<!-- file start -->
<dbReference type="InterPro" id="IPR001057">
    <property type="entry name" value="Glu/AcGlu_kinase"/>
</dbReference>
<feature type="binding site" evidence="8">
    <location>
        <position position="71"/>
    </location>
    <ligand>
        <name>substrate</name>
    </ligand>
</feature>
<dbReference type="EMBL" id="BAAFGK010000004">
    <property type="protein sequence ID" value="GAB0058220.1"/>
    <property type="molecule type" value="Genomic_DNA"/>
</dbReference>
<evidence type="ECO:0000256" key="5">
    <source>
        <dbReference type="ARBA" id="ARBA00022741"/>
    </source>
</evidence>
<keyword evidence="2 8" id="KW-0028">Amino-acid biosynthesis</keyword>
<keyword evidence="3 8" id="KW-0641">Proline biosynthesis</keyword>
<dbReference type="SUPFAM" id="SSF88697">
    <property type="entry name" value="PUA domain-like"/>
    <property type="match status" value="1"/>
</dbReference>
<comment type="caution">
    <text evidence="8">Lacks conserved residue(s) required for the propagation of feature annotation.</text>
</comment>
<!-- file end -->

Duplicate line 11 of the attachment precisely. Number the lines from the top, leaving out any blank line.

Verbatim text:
</feature>